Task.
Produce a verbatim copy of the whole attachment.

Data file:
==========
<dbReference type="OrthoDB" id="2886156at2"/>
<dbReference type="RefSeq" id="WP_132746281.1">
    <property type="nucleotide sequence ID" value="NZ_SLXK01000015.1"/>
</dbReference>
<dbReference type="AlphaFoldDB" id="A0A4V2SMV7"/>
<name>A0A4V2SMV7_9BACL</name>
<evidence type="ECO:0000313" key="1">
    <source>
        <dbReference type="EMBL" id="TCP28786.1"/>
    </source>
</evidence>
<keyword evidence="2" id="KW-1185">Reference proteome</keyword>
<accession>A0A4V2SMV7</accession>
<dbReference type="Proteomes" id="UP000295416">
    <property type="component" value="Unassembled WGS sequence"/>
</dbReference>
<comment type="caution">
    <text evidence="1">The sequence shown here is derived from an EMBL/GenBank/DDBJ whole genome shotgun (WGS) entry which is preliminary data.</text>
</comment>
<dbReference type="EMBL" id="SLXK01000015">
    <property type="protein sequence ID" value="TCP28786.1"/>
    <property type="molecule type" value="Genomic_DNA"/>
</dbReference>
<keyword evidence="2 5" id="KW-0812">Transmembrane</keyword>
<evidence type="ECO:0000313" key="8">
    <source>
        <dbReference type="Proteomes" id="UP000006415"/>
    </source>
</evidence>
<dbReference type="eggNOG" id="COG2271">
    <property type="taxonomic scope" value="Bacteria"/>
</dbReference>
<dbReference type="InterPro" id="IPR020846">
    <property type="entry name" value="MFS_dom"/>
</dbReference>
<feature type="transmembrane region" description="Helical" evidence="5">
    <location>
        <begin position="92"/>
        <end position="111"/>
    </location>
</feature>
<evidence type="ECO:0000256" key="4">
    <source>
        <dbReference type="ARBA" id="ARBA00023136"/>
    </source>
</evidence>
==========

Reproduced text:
<dbReference type="OrthoDB" id="2886156at2"/>
<dbReference type="RefSeq" id="WP_132746281.1">
    <property type="nucleotide sequence ID" value="NZ_SLXK01000015.1"/>
</dbReference>
<dbReference type="AlphaFoldDB" id="A0A4V2SMV7"/>
<name>A0A4V2SMV7_9BACL</name>
<evidence type="ECO:0000313" key="1">
    <source>
        <dbReference type="EMBL" id="TCP28786.1"/>
    </source>
</evidence>
<keyword evidence="2" id="KW-1185">Reference proteome</keyword>
<accession>A0A4V2SMV7</accession>
<dbReference type="Proteomes" id="UP000295416">
    <property type="component" value="Unassembled WGS sequence"/>
</dbReference>
<comment type="caution">
    <text evidence="1">The sequence shown here is derived from an EMBL/GenBank/DDBJ whole genome shotgun (WGS) entry which is preliminary data.</text>
</comment>
<dbReference type="EMBL" id="SLXK01000015">
    <property type="protein sequence ID" value="TCP28786.1"/>
    <property type="molecule type" value="Genomic_DNA"/>
</dbReference>
<keyword evidence="2 5" id="KW-0812">Transmembrane</keyword>
<evidence type="ECO:0000313" key="8">
    <source>
        <dbReference type="Proteomes" id="UP000006415"/>
    </source>
</evidence>
<dbReference type="eggNOG" id="COG2271">
    <property type="taxonomic scope" value="Bacteria"/>
</dbReference>
<dbReference type="InterPro" id="IPR020846">
    <property type="entry name" value="MFS_dom"/>
</dbReference>
<feature type="transmembrane region" description="Helical" evidence="5">
    <location>
        <begin position="92"/>
        <end position="111"/>
    </location>
</feature>
<evidence type="ECO:0000256" key="4">
    <source>
        <dbReference type="ARBA" id="ARBA00023136"/>
    </source>
</evidence>